Sun, Jul 21, 2002 - Page 8 News List

National defense is important to everyone

By Lee Wen-chung 李文忠

The Pentagon's annual report to the US Congress on China's military power this year has stimulated much discussion in Taiwan. I believe two major problems are important to address -- the significance behind the release of the report and whether or not after reading the report Taiwan is awake to the perilous state of its security.

Pursuant to the National Defense Authorization Act, the Department of Defense assessed the security problems in the Tai-wan Strait, including China's military power and the cross-strait security situation. Its report assumes that Taiwan lacks foreign aid and has to counter China's invasion on its own; that Taiwan's weaponry will soon be offset by the quality and quantity of the People's Liberation Army; that China's cruise missiles will pose an even greater threat to Taiwan and that these arms will overwhelm the anti-missile systems Taiwan has by 2005.

This year's report differs from its predecessors in the doubts it casts on China's sincerity in seeking to peacefully resolve the Taiwan issue and the emphasis it puts on the imbalance in the forces on either side of the Strait. What's worth noting is that although only factual statements and analyses are given in the report, they might reveal the latest offensive taken by the pro-Taiwan "blue team" in Washington.

For instance, the report reiter-ates the growing threat posed by China's ballistic missiles and the defensive incompetence of Tai-wan's missiles. The discussion about China's menacing anti-ship missiles suggests that Taiwan's naval forces desperately require the ability -- using systems such as AEGIS-equipped destroyers -- to counter saturation-bombing attacks. It is widely known that the Pentagon has been supportive of Taiwan and most of the blue team members work in the department.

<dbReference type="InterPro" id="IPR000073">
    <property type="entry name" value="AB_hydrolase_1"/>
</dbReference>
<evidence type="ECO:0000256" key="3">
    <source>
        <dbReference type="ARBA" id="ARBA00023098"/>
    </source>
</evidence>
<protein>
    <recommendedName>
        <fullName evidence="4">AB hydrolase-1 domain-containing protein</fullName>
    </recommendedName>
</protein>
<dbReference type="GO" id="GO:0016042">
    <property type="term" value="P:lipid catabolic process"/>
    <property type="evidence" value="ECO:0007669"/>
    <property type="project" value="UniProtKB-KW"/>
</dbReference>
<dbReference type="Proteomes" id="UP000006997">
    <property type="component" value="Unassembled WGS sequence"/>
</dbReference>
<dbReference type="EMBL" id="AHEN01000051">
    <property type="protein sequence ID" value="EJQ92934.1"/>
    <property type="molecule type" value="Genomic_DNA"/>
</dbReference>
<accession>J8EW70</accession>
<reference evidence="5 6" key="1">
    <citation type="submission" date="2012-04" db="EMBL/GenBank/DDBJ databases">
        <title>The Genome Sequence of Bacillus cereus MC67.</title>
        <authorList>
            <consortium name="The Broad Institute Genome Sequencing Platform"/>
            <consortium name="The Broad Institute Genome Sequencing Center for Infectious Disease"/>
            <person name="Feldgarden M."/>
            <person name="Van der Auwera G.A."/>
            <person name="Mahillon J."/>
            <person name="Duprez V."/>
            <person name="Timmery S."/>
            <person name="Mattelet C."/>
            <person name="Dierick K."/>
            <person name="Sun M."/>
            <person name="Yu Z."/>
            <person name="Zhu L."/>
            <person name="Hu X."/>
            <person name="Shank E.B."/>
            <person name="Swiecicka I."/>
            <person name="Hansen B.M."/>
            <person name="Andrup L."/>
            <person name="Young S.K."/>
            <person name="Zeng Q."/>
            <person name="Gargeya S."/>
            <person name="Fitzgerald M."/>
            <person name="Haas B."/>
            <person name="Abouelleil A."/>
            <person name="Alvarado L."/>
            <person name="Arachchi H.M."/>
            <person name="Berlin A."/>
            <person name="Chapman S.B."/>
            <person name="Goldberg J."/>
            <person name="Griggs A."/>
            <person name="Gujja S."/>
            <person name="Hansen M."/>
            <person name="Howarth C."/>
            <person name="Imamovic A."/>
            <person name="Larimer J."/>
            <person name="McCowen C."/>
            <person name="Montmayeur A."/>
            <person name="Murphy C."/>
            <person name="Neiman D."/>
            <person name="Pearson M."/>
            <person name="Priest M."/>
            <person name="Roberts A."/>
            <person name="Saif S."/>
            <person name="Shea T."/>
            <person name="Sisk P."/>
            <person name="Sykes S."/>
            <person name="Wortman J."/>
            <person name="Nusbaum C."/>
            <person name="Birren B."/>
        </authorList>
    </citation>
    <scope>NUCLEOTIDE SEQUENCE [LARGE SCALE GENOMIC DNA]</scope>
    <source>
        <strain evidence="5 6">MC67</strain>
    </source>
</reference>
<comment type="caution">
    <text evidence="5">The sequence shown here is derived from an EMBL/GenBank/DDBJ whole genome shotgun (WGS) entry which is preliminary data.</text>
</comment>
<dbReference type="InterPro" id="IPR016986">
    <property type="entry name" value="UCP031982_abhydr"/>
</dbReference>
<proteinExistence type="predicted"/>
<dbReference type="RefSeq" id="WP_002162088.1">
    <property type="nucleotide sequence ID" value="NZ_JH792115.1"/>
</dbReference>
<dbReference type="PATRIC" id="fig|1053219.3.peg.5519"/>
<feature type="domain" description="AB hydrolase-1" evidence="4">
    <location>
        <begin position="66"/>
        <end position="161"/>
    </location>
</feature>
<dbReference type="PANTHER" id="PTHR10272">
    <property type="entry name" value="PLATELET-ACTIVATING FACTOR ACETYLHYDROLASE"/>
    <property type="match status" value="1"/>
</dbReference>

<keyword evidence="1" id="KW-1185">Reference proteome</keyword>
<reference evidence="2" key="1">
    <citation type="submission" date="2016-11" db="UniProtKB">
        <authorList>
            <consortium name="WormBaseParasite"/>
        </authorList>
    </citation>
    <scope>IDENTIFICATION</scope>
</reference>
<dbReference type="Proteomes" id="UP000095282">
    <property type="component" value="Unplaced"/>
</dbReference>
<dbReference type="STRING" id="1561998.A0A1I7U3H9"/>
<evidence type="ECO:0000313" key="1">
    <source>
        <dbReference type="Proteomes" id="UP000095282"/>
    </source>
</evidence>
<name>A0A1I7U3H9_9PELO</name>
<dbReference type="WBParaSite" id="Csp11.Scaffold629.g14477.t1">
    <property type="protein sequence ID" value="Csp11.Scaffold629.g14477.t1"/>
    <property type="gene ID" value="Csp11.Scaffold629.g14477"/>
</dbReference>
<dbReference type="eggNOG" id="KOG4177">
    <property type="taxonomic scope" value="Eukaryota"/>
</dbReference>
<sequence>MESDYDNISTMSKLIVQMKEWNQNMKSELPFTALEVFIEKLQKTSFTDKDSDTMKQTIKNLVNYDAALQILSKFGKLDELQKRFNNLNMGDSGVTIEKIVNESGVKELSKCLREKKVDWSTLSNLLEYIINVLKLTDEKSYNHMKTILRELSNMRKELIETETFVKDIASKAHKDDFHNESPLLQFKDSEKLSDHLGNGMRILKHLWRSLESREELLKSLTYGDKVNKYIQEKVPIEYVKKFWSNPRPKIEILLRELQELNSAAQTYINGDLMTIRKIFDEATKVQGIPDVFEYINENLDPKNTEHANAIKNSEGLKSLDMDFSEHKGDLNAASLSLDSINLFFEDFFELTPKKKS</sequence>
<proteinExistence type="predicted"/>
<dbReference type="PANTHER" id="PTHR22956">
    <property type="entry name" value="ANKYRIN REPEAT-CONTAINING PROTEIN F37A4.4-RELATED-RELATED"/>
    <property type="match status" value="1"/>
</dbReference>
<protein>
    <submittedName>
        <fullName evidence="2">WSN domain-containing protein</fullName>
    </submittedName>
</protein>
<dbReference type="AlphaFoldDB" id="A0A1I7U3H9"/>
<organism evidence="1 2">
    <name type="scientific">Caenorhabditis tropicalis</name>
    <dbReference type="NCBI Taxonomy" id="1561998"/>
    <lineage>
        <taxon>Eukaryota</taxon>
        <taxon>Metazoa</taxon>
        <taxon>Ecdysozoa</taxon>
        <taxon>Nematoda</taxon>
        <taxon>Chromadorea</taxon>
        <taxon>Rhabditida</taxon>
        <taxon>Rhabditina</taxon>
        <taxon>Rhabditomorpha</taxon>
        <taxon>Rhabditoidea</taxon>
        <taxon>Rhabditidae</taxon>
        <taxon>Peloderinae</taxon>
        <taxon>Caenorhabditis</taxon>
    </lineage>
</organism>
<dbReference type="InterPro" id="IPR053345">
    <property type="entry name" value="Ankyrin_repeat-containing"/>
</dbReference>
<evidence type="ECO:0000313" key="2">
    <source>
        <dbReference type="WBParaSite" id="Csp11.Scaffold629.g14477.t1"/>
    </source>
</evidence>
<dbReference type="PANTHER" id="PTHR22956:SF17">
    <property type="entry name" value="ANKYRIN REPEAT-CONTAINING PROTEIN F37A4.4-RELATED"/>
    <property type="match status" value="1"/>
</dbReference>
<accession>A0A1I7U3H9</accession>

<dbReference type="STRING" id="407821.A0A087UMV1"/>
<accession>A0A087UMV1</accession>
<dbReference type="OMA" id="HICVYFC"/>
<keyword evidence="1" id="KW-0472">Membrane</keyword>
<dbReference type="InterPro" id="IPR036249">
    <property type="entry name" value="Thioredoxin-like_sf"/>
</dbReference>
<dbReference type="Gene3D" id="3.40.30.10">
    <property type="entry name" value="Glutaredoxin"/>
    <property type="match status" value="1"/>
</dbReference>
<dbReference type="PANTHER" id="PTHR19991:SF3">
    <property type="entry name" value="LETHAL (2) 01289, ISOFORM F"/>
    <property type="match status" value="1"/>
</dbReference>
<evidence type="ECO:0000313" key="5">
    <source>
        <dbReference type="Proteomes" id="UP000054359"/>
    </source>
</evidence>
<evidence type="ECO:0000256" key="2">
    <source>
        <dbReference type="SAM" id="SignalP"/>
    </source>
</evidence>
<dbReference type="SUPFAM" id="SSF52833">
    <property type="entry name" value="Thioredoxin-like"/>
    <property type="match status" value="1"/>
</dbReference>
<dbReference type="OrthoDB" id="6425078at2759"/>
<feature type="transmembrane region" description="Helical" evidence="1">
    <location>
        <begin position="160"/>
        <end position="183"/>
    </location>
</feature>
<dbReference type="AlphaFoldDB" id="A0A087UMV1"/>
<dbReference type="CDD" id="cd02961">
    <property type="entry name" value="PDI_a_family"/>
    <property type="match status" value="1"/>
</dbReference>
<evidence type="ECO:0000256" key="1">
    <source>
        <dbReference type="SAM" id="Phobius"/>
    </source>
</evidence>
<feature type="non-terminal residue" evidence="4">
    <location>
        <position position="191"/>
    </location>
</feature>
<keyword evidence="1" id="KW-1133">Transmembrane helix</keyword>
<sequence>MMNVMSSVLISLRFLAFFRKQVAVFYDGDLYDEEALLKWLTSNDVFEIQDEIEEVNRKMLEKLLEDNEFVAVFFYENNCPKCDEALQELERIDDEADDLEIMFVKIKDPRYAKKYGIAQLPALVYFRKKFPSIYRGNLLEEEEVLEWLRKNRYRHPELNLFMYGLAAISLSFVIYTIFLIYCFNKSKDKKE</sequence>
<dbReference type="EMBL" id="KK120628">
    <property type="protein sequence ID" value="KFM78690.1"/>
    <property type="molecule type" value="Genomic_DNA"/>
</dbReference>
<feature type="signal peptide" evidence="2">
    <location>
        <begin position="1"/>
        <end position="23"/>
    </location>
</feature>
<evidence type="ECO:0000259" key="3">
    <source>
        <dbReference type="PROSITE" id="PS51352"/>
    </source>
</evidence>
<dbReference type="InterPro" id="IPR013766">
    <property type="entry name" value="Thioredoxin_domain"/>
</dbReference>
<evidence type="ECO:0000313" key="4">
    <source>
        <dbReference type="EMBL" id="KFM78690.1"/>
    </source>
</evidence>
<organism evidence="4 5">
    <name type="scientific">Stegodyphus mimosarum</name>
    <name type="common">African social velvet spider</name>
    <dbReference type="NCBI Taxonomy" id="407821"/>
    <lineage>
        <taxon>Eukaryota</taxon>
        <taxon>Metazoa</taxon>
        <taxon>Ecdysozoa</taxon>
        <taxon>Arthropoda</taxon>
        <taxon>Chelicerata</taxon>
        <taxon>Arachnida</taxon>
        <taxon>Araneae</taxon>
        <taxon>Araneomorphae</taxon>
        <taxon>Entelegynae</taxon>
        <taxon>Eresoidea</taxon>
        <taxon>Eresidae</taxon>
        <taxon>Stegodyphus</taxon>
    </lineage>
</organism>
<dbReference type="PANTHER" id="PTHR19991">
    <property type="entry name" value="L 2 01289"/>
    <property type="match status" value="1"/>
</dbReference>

On Taiwan's part, the report states that China will adopt strong strategies to force Taiwan to quickly surrender. Some law-makers, including myself and those on the National Defense Committee, have long pointed out that Beijing's attempts to narrow Taiwan's space for decision making by means of a "brink of war" policy. But the people of Taiwan have failed to notice this point.

A laissez-faire policy simply encourages invaders to run the risk of undertaking military operations. The reason is very simple -- when invaders sense that the political atmosphere, or the strategic environment, is inclined toward non-resistance, they choose to launch military attacks because the risks or war are smaller and they can profit from a war.

Speeches by US President George W. Bush and Secretary of Defense Donald Rumsfeld have shared identical keynotes with the Pentagon report. I hope that people of Taiwan will show some concern over military security issues for more than just a few minutes. Simply following the US' steps can't establish the defense most suitable for Taiwan. Only long-term attention to national defense can help build a viable defense. Only when Taiwan becomes another Israel will the support of its potential allies be reciprocal and reliable.

Lee Wen-chung is a legislator from the DPP.

Translated by Jackie Lin

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